Where to now for Australian track cycling after Olympic flop? | Kieran Pender

A post-mortem is under way into how one of the best-funded disciplines returned just one bronze medal at the Tokyo Games

It is easy to find excuses. The pandemic had disrupted preparations. Riders had retired, another pulled out for personal reasons. At a consequential moment, equipment failed. But the thing about track cycling – particularly disciplines like the team pursuit, which is measured against the clock – is that there is no place to hide.

The Australian track cycling team went to the Tokyo 2020 Olympics in late July with high hopes. They came home deeply disappointed. Their total haul – one bronze medal, and a fortunate one at that, given they only made the men’s team pursuit medal race after Great Britain were relegated – is Australia’s worst Olympic track cycling performance since the 1980 Games.

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‘People shunned me like hot lava’: the runner who raised his fist and risked his life

At the 1968 Olympics, Tommie Smith, winner of the men’s 200 metres, stood on the podium and lifted his hand to protest racism. That moment would end his running career – and shake the world

Tommie Smith still gets chills when he hears the opening bars of The Star Spangled Banner. It takes him right back to that night in October 1968 when he stood on the Olympic podium in Mexico City, wearing his gold medal, and made the raised-fist salute that has defined his life. “It’s kind of a push, when I hear ‘dum, da-dum’,” he says, singing the opening notes of the United States national anthem. “Because that’s the first three notes I heard in Mexico, then my head went down, and I saw no more of it until the last note.”

While the anthem played, all that was going through Smith’s head, he says, was “prayer and pain”. Pain because he had picked up a thigh injury that day on the way to winning the 200m final (he still set a world record). And prayer because Smith was not just putting his career on the line – he was risking his life. There was a real possibility that somebody in the stadium might try to shoot him or his team-mate John Carlos, who was making the salute beside him after winning bronze. In the months leading up to the Olympics, he had been receiving death threats. Two weeks before, Mexican police had fired into a crowd of student protesters, killing as many as 300 people. Martin Luther King had been assassinated just six months earlier. So Smith fully expected that the last thing he would hear, halfway through The Star Spangled Banner, would be a gunshot. “So when I hear that ‘dum, da-dum’, I get chills,” he says. “I got chills then when I sang it,” he laughs, holding out his arms to show the hairs standing on end.

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Michael Johnson: ‘You’re going to see athletes protesting the centres of power’

The former Olympic sprint champion and broadcaster is launching Defiance, a documentary-style podcast series that focuses on athletes who have made a stand against social injustice

Michael Johnson had not yet been alive for a year when Tommie Smith and John Carlos stood atop the 1968 Olympic podium in Mexico City with their gloved fists in the air in salute of Black Power, a defining moment of activism in sport and one they proceeded with despite knowing it would cost them so much. As he grew up and began an athletics career that would yield four Olympic gold medals, Johnson initially only had a “vague” familiarity with his Games forefathers.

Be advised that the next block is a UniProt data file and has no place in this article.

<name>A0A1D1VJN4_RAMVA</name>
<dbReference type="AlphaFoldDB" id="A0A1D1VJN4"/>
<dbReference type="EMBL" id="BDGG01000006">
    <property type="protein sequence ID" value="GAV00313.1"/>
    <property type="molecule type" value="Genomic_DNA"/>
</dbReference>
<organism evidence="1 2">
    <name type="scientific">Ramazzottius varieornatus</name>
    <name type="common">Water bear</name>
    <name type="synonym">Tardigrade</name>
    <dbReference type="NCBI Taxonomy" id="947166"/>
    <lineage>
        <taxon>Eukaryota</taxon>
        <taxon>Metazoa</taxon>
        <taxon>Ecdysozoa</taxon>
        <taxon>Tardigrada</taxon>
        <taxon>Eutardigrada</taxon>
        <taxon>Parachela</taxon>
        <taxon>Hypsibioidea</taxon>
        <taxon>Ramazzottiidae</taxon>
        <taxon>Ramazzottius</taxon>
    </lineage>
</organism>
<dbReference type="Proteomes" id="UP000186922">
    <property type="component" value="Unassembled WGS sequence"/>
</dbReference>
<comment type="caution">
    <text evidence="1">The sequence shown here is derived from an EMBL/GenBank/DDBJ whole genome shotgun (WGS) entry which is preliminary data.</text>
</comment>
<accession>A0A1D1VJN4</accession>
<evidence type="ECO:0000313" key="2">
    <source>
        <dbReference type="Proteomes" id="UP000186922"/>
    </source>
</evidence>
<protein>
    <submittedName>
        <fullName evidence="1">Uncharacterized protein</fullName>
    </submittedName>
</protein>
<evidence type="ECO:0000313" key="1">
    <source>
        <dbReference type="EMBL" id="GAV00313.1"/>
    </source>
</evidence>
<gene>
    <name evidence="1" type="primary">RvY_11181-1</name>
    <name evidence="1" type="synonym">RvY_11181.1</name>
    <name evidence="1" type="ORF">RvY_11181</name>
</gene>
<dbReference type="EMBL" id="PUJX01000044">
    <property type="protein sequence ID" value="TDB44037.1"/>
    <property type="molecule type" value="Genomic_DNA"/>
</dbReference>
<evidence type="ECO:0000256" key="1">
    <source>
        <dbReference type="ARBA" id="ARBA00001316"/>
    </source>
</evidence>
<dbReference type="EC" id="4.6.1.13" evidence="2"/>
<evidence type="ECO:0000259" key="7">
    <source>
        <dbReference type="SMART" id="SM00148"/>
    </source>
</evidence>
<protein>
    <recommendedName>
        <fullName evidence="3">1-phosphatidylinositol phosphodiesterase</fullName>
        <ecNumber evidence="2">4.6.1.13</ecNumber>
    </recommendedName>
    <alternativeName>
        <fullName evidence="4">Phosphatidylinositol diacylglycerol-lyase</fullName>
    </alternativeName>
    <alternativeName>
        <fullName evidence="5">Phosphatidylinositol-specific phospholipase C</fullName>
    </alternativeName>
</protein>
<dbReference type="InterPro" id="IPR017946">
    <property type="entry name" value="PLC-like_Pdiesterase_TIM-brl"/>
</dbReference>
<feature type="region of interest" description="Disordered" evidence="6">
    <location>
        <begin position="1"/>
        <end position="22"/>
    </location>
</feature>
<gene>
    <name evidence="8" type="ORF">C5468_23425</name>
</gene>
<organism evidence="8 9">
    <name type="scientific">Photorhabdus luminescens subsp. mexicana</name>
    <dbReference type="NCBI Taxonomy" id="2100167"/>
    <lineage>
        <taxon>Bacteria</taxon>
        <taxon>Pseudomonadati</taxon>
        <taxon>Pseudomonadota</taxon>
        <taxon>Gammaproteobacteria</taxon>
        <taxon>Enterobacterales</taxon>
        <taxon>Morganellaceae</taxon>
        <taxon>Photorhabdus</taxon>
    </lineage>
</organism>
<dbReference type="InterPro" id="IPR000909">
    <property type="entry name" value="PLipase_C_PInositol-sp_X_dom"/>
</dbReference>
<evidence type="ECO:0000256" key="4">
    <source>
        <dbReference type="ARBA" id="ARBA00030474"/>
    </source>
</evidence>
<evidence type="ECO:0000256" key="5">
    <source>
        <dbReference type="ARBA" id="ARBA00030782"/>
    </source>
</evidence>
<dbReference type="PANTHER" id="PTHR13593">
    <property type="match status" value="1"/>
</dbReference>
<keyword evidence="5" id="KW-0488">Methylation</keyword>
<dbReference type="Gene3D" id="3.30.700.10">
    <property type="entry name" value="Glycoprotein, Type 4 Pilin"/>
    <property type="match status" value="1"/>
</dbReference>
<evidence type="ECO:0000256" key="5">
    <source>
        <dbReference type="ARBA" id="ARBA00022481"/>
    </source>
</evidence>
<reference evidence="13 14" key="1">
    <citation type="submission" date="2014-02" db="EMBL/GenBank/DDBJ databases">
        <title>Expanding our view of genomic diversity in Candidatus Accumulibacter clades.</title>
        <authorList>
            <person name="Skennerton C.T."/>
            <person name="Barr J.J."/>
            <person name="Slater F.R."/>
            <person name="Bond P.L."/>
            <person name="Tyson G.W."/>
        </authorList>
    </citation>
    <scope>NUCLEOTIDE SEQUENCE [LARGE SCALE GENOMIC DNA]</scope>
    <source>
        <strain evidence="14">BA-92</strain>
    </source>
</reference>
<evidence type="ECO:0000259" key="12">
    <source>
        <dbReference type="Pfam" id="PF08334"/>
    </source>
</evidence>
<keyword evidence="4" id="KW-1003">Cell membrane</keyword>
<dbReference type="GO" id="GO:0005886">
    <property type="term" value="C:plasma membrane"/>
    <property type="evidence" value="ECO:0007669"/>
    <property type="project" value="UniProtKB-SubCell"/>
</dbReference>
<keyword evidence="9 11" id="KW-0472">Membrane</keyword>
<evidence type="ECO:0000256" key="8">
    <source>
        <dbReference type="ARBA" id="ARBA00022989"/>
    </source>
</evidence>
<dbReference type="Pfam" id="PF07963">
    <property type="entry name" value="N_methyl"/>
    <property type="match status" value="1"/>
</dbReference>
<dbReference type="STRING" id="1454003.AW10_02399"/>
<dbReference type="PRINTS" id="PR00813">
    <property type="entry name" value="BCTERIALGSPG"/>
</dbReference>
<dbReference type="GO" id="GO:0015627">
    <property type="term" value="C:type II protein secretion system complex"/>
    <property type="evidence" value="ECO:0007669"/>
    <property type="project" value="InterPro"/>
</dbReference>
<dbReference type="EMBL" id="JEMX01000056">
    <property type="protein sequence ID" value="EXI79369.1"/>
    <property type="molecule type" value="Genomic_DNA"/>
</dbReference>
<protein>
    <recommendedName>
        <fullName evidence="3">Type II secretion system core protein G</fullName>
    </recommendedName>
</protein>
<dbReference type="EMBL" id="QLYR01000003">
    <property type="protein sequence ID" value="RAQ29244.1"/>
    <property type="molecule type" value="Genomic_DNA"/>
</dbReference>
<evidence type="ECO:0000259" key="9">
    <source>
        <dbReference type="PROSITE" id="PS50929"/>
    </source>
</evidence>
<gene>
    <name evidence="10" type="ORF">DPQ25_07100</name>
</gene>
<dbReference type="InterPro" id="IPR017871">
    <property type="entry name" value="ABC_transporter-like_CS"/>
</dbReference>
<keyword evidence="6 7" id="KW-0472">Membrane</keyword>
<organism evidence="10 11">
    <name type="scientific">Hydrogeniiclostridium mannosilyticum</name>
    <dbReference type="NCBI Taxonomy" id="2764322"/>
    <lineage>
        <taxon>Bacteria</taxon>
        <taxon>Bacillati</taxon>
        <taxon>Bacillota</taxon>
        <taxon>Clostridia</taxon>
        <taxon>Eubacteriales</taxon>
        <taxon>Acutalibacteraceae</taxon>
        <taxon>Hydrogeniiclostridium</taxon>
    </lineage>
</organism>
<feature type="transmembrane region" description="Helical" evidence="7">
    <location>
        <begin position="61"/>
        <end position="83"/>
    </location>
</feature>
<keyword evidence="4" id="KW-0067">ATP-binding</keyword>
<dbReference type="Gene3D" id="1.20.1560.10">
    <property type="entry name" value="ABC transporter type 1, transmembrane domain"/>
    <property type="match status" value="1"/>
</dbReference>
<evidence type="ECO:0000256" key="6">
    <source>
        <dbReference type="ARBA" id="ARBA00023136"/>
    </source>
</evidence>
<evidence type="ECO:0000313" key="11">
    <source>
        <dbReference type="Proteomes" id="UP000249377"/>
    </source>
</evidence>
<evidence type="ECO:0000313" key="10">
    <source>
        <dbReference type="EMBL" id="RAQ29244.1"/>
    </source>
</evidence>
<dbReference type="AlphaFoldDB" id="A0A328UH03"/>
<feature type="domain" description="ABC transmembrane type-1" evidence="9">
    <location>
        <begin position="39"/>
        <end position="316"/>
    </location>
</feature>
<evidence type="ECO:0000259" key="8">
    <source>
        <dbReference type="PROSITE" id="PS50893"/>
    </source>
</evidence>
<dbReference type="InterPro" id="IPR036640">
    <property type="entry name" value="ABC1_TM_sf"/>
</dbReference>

That changed in his late teens as he began to study all of the great sprinters before him, searching for nuggets of insight he could learn to further himself. His eyes naturally fell on Smith, one of the few sprinters who was special in both 200m and 400m. Studying Smith’s stride pattern naturally led him on to the 1968 Olympics, and what he learned about Smith and Carlos left him “in awe” of the decisions they made a year after he was born.

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Government warned not to waste legacy of Birmingham Commonwealth Games

  • Tanni Grey-Thompson says London 2012 offered ‘false hope’
  • British sporting success has not inspired public to get active

Success in elite sport has not inspired ordinary Britons to become more active, the government will be told on Wednesday, and it must seize the moment to ensure that the participation legacy of the 2022 Commonwealth Games is not squandered as it was after London 2012.

In a notable intervention Dame Tanni Grey-Thompson, one of Britain’s greatest Paralympians, will say “false hope” was created by promises that major sporting events, such as the London Olympics, would transform the nation’s fitness.

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Doubts on legacy and cost concerns hang over Tokyo Olympic Games | Justin McCurry

The full financial impact is yet to be determined but there is loose consensus in Japan over the ‘coercive’ approach of IOC

The public square outside Shimbashi station, the scene of anti-Olympic protests this summer, has resumed its usual role as an after-work rendezvous. Newspapers that juxtaposed athletic feats with a rising coronavirus caseload now wonder how Japan’s new prime minister, Fumio Kishida, will fare when voters go to the polls at the end of this month.

The recent lifting of Covid-19 emergency measures has added to the feeling that “normality” is being restored in Tokyo after months of Olympic controversy and virus-induced anxiety. Residents who were banned from attending all but a few events might be tempted to ask if the Games of the XXXII Olympiad were, in fact, a recurring theme in a long, feverish dream.

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